Employees may know logically that safety is the right choice. But, it is the story of why you choose safety that is more compelling to others.
What’s your story? Everyone has a story about the time they made the decision to jump on the safety bandwagon. Everyone has a story of why safety is important to them. Some of those stories may be as the result of suffering a workplace injury. Some may be of losing a friend or family member. Some may be from a realization from something someone said that affected them at an emotional level. But before most people choose safety as one of their personal values, there is usually a story. Unfortunately, most stories are sad.
Why People Choose
Ask someone why they choose a retirement savings plan. You will hear stories of wanting freedom in retirement, to travel, to see the world, to enjoy grandkids, etc. They are not sad stories. They are stories the come from caring about family and loved ones. They also want financial independence.
Ask someone why they suddenly embarked on a nutrition and exercise program. You will hear stories of wanting to be better, to live longer, to be around for their families, to have their health. These are not sad stories either. They come from wanting a better quality of life, now and in the future.
Safety Stories Aren't Usually Happy
The stories that get related in safety aren’t typically happy stories. Safety has become a reactionary choice based on a near-miss or a tragedy to themselves or someone else. That positions safety as something that is chosen only after facing a life-changing incident. That’s terrible marketing for safety. It’s no wonder that people have a hard time buying-in to safety when it is presented as the default choice made after a gut-wrenching incident.
Employees may know logically that safety is the right choice. But, it is the story of why you choose safety that is more compelling to others. This is especially true if your co-workers can see the benefit of choosing safety. More so if it's without having to endure a gruesome incident or near-miss.
My Safety Story
My wife and I first met in Grade 4 when we were 9 years old. We went to the same schools, hung out with the same friends, went to the same church and had the same teachers. I even took her on a date when I was 15 but never asked for a second date because I thought she said yes to be nice (I was dating way over my head).
At age 18, we went our separate ways; her to university and me into broadcasting 2000 miles away in western Canada. We never heard from each other again - until the 30th Anniversary High School reunion. She looked like she’d aged a week. I still had a mad crush. She thought I cleaned up pretty well too. We were married a short time later as we were both single then.
She said to me one day, “Y’know, it’s taken over 30 years for us to find each other. I want you around a long, long time.”
That’s just about the best reason to embrace safety - because someone wants you around a long time. It is not a request that is fear-based. There are no ominous overtones. There is no gruesomeness, no implied threats, no gore. There is simply heartfelt appreciation.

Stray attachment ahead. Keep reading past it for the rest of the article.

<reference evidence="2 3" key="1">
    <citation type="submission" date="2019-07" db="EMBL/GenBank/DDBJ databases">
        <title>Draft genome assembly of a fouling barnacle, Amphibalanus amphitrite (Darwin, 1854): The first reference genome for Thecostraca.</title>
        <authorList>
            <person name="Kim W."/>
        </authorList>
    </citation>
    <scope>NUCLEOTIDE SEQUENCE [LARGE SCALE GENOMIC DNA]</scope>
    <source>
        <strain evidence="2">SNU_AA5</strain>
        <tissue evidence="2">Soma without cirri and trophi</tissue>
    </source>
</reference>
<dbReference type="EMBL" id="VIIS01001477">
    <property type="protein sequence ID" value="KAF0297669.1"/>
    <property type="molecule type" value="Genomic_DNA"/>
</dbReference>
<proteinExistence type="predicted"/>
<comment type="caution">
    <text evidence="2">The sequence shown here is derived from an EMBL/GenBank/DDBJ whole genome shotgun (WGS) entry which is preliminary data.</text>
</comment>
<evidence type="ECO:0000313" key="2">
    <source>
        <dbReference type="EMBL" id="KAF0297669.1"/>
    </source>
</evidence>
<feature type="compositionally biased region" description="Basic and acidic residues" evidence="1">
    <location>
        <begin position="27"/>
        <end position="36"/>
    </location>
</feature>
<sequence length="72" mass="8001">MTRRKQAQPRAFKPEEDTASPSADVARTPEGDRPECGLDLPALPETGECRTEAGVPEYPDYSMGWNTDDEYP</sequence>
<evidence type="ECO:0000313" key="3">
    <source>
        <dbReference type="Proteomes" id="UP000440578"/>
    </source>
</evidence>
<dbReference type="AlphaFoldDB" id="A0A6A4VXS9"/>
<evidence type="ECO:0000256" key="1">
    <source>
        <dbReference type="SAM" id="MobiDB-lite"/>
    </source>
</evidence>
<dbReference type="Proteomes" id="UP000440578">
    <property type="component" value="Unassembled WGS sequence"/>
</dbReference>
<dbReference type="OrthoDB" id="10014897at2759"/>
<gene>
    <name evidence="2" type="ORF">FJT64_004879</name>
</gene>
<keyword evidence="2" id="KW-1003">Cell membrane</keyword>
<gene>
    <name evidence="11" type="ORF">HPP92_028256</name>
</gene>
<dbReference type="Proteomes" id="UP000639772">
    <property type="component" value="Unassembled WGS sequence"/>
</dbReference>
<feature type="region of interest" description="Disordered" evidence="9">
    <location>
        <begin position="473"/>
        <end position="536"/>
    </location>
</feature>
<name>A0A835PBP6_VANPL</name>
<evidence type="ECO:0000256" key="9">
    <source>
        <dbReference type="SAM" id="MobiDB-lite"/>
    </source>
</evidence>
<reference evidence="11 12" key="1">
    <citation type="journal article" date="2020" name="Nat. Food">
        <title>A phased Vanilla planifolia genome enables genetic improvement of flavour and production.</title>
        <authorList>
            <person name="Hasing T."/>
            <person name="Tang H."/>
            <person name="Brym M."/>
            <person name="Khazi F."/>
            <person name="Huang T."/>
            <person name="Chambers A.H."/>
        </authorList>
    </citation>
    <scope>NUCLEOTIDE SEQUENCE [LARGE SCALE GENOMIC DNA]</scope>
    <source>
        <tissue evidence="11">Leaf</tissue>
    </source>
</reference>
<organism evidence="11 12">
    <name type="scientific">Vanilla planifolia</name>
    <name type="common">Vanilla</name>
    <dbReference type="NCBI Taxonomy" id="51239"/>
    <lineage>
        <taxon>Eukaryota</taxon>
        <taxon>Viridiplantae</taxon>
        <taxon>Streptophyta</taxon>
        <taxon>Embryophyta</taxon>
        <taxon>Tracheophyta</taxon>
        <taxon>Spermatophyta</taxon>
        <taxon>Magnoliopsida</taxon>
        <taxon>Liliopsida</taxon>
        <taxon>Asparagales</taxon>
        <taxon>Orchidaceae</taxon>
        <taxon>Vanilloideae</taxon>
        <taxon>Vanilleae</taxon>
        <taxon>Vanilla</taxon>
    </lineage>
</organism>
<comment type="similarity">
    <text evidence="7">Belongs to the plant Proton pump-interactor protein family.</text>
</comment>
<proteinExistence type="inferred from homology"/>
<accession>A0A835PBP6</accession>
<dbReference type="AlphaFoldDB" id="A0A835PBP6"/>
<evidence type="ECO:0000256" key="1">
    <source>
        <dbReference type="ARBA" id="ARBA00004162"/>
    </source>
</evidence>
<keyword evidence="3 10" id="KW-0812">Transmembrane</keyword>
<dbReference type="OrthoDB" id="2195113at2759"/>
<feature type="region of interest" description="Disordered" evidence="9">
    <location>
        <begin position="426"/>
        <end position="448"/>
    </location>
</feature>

Uplifting, Positive Stories Beat Sad Stories
Stories inspire. Stories are easier to remember than the logic of why safety makes sense. Uplifting stories affect people at the heart level instead of the brain level. Sad stories just make people feel awful. Connect with someone at the heart level and you can inspire them to be something more.
Courtney E. Martin is an author and speaker. Her career is united by two obsessions: storytelling and solutions. She suggests that instead of simply passing on information, do it through a story. “Stories are how we process information,” she says. “They’re how we get excited about things.”
Through positive stories, you can illustrate good decisions and build confidence in others to do the same. Safety should empower people to make confident decisions - not to scare them to avoid making poor choices.
No one ever was scared into making monthly contributions to their retirement plan. Fear isn’t what makes people go to the gym. No, those decisions come from people wanting to take control of their lives and their results. Personal leadership is what people display when they make good decisions for themselves.
Empower yourself to make confident decisions that are in line with your long-term goals. To be healthy, happy, energetic and financially comfortable in the future, choose safety. The only way to get to a high quality of life in the future is by choosing safety in the present.
Make a good decision for yourself. Then, tell your happy story of why you choose safety.
Kevin Burns is a management consultant, safety speaker and author of "The Perfect Safety Meeting." Kevin Burns is an expert in how to get through to people - how to talk with them so they hear and understand. Kevin's presentation "Trust The Process - Instill A Safety Attitude To Build An Engaged Culture Of Safety" will help your organization reach the following goals: better engagement and buy-in to safety, increased teamwork, better communication, lower turnover resulting in increased profits from production.Click here for more information and to discuss your needs with Kevin.